Learning experience at the University of Sydney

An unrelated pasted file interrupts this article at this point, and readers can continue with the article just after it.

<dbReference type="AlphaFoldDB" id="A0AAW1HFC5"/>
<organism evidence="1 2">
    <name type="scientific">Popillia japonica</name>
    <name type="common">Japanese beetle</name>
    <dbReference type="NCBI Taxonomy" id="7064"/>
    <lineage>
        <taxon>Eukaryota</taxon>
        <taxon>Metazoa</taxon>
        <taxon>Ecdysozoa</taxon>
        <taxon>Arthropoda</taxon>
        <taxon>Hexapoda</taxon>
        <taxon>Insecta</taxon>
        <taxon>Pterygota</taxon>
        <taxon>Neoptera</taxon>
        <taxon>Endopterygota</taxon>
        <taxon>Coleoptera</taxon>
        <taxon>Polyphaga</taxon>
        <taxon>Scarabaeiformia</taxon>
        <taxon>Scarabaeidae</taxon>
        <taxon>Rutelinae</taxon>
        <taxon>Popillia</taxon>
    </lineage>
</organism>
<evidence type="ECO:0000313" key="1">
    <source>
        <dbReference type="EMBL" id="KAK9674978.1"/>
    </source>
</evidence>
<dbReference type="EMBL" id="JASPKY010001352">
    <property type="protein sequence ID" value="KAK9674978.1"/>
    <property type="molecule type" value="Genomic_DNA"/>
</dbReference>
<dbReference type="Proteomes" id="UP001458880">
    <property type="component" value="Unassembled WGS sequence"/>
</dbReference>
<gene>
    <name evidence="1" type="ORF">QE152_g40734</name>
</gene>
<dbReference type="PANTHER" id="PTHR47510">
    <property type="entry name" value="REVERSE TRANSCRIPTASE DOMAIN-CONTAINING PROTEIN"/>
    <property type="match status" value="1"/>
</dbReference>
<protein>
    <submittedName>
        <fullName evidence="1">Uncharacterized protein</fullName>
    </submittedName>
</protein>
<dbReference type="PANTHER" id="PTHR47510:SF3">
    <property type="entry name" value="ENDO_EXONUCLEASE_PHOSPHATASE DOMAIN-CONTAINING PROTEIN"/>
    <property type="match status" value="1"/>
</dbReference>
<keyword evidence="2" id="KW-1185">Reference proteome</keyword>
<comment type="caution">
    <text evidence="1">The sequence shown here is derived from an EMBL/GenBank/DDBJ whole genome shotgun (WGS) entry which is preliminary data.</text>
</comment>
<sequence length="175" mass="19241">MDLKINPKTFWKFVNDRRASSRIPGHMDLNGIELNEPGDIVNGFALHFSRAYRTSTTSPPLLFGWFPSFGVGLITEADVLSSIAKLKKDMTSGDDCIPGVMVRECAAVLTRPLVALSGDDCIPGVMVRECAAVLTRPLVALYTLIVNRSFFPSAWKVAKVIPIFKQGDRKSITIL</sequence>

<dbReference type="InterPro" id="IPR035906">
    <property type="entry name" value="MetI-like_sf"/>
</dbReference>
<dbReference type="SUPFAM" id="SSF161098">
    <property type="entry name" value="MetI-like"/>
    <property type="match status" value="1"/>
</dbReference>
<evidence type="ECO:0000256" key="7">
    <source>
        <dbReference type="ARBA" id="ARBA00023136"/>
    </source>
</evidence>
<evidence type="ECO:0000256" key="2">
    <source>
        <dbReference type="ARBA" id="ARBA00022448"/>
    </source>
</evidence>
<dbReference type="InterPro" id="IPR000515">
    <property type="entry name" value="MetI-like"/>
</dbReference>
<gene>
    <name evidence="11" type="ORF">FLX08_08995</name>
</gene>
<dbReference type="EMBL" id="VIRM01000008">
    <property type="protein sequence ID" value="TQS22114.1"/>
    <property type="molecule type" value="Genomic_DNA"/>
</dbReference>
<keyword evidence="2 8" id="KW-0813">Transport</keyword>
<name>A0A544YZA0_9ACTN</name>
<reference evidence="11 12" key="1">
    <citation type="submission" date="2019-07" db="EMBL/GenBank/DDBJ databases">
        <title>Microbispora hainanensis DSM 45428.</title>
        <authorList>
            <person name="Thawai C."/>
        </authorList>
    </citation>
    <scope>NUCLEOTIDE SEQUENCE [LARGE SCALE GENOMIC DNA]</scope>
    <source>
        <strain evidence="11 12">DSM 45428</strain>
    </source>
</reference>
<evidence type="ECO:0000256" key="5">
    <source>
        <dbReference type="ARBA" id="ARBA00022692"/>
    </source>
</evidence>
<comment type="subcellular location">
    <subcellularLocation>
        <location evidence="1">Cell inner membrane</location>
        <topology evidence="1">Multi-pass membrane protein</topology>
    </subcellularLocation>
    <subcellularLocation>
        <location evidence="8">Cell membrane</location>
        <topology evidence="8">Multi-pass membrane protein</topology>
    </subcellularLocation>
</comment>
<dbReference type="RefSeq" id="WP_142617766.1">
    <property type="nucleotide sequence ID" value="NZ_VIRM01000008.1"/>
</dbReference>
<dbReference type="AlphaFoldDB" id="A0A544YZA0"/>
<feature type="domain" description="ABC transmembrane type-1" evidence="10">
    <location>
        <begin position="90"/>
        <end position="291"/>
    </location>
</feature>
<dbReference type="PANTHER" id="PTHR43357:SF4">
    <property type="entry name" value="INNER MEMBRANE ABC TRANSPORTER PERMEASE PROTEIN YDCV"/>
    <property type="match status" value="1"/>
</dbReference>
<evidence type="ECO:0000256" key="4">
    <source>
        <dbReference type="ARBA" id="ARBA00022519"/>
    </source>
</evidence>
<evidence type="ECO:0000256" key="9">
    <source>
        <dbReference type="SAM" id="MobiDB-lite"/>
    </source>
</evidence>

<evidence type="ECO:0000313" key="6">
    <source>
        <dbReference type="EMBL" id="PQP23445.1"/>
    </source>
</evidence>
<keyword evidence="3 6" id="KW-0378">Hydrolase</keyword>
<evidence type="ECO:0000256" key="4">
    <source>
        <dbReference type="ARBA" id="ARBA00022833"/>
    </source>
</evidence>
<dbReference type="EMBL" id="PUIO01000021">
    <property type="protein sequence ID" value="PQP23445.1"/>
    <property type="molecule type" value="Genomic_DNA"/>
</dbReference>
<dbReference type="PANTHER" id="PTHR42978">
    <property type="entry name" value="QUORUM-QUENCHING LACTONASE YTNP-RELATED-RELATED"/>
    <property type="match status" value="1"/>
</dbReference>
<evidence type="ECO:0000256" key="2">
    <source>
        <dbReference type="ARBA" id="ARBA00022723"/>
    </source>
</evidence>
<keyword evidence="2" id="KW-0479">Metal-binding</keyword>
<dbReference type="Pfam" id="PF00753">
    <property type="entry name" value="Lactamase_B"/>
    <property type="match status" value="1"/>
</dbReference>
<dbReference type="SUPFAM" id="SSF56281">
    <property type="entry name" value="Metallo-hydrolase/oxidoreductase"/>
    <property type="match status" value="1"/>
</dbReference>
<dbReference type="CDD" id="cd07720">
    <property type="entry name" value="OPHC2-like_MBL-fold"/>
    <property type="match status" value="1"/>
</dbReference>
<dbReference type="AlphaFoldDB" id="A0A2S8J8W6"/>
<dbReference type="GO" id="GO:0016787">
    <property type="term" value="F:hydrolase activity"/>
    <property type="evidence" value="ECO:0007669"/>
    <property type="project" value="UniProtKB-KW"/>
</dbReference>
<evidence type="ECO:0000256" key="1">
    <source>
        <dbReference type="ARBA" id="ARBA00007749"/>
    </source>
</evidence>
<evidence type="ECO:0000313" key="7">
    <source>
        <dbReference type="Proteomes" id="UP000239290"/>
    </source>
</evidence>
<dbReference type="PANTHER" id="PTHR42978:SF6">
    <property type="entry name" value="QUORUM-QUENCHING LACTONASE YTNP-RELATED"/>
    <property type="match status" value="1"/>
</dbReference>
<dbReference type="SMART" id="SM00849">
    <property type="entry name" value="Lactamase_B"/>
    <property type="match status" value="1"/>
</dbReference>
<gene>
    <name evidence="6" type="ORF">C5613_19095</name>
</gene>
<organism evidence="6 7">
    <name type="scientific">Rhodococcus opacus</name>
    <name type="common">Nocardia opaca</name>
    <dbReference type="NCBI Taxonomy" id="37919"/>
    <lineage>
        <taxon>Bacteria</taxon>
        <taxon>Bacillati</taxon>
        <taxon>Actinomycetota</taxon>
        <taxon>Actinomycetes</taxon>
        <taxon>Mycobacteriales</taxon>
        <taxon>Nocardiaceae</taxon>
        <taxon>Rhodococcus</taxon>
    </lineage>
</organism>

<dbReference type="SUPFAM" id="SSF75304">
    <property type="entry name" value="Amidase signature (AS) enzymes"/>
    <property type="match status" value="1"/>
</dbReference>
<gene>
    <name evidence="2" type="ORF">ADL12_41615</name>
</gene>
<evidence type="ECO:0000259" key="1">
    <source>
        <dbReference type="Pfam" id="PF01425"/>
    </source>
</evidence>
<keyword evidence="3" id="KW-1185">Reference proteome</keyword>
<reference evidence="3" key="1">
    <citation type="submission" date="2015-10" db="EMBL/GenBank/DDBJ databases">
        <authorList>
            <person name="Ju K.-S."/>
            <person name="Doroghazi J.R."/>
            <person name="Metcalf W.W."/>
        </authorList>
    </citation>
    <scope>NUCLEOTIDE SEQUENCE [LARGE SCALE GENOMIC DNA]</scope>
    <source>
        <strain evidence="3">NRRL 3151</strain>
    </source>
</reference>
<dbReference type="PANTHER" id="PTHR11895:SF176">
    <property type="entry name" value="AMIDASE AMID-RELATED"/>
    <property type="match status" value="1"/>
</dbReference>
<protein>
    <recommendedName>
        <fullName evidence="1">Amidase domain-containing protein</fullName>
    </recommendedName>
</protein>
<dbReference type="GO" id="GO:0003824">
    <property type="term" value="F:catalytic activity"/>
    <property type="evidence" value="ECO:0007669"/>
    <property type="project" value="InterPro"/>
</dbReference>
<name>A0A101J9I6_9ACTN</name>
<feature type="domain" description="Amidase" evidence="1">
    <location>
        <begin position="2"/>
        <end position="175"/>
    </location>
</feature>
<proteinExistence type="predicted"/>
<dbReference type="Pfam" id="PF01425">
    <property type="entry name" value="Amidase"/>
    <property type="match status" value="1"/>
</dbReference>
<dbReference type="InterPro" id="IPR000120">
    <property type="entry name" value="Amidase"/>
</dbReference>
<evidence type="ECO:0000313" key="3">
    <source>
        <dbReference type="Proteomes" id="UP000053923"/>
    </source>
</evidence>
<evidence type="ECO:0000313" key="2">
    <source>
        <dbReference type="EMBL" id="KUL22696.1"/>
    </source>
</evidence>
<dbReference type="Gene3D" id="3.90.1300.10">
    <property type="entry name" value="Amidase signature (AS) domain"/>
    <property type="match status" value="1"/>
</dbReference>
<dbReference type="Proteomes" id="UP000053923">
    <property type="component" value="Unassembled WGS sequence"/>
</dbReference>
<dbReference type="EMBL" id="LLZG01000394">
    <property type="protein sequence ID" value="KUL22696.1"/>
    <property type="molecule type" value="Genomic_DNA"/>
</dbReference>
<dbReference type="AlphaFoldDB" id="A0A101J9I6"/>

It seems that intellectual disability are still stigmatised at the university. There seems to be a presumption that smart (i.e. Sydney University) students are not affected by dyslexia. - As a tutor I encourage students to come forward and let me know if they are affected a disability or if they are struggling with the process of reading and writing. No student comes forward. Under-diagnosis and lack of experience and practical knowledge around diagnosis seems to be a problem. - Upon identifying a student with what appears to be a dyslexic style of writing, the course co-ordinator implied that it might not be appropriate to suggest to the student that they think about what they are finding difficult and whether it would be worthwhile getting tested. It seems the course co-ordinators are not always clear on how to proceed if students are struggling as that there is some anxiety around discussing disability with students. This is surely a hurdle to giving student the best support. - As a doctoral candidate I expected more of a individualised support structure, particularly around access to books, photocopying and printing; these are just my particular needs. I am from the UK and we have a different system there – one that offers more support for postgraduate dyslexic students, including a book allowance, IT support (a desktop computer), as well as photocopying. Financial strain continues to adversely affect dyslexic students. The Arts offer some provisions to offset the particular difficulties associated with dyslexic learning styles, but they could offer more.